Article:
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Topic: Has any one read Lolita?

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Subject: Has any one read Lolita?
Date Posted: 9/15/2008 9:18 PM ET
Member Since: 6/19/2007
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I've heard an awful lot about Nabakov's infamous book Lolita, TIME magazine rated it one of the best books of the 20th century.  Has anyone read it?

Date Posted: 9/16/2008 1:25 AM ET
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I have not, but I'd be interested to hear what it's like...
Date Posted: 9/16/2008 8:47 AM ET
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I didn't like it . . . I just couldn't get past the subject matter (pedophilia). I read it when I was a teenager so I may feel differently reading it as an adult but I don't have the inclination right now to try it again.

Date Posted: 9/16/2008 8:42 PM ET
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I read it recently.  Although it is about pedophelia, it seems a little calm in light of what we now see and hear on cable TV.  I read it because I have Reading Lolita in Tehran and wanted to read Lolita first.  I certainly do not think that it is one of the bests books of the 20th century.

Date Posted: 9/16/2008 10:56 PM ET
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How was reading Reading Lolita in Tehran after Lolita?  I was thinking about doing the same thing.

Rick B. (bup) - ,
Date Posted: 9/17/2008 11:53 AM ET
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I read Lolita about a year ago. It's OK. I don't think it would be remembered if it weren't controversial.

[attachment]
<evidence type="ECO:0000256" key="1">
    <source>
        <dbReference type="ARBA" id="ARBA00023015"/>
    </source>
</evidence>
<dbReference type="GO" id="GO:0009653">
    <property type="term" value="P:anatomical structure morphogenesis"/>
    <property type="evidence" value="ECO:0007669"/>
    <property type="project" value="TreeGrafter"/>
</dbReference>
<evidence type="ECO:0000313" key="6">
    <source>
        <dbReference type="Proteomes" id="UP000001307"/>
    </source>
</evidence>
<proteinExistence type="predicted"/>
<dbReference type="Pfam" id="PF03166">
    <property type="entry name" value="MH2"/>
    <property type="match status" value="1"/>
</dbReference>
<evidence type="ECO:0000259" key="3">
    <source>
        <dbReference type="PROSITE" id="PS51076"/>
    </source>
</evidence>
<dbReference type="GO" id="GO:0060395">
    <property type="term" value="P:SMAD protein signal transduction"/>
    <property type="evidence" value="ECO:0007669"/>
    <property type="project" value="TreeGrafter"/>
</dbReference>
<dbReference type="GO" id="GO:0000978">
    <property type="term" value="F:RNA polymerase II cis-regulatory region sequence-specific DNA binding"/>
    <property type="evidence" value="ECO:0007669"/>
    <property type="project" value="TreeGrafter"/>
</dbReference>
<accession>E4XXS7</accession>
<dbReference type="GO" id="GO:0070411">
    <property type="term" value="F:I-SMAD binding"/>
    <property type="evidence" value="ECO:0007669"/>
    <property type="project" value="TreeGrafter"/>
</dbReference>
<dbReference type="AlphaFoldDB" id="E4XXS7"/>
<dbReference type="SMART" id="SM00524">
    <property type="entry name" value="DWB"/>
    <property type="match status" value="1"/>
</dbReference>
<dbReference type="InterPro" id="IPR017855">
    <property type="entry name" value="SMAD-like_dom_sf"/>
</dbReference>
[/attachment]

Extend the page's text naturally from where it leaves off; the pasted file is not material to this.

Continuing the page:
Date Posted: 9/17/2008 2:29 PM ET
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I think Lolita is a beautifully written book. It is very good. I have found, however, after I became a foster/adoptive parent of sexually abused children, I could not divorce myself from the content.. I now find it unreadable. (Note, I am a big re-reader.)

Date Posted: 9/24/2008 7:17 PM ET
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Vanessa, Reading Lolita in Tehran is still in my TBR pile.  I keep meaning to read it, but then I pick up a different books.  I'll let you know when I get to it.

Subject: lolita
Date Posted: 9/26/2008 10:59 AM ET
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I loved Lolita.  I read it this past summer.  It really surprised me because for the most part it wasn't sexually driven.  If you look beyond the surface of the subject mattter it is an incredibly interesting and complex story about self justification.  I read it mainly because I wanted to read "Reading Lolita in Tehran" and be better able to understand that book, what a surprise to find "Lolita" such an interesting read. 

Subject: Has any one read Lolita?
Date Posted: 10/7/2008 5:17 PM ET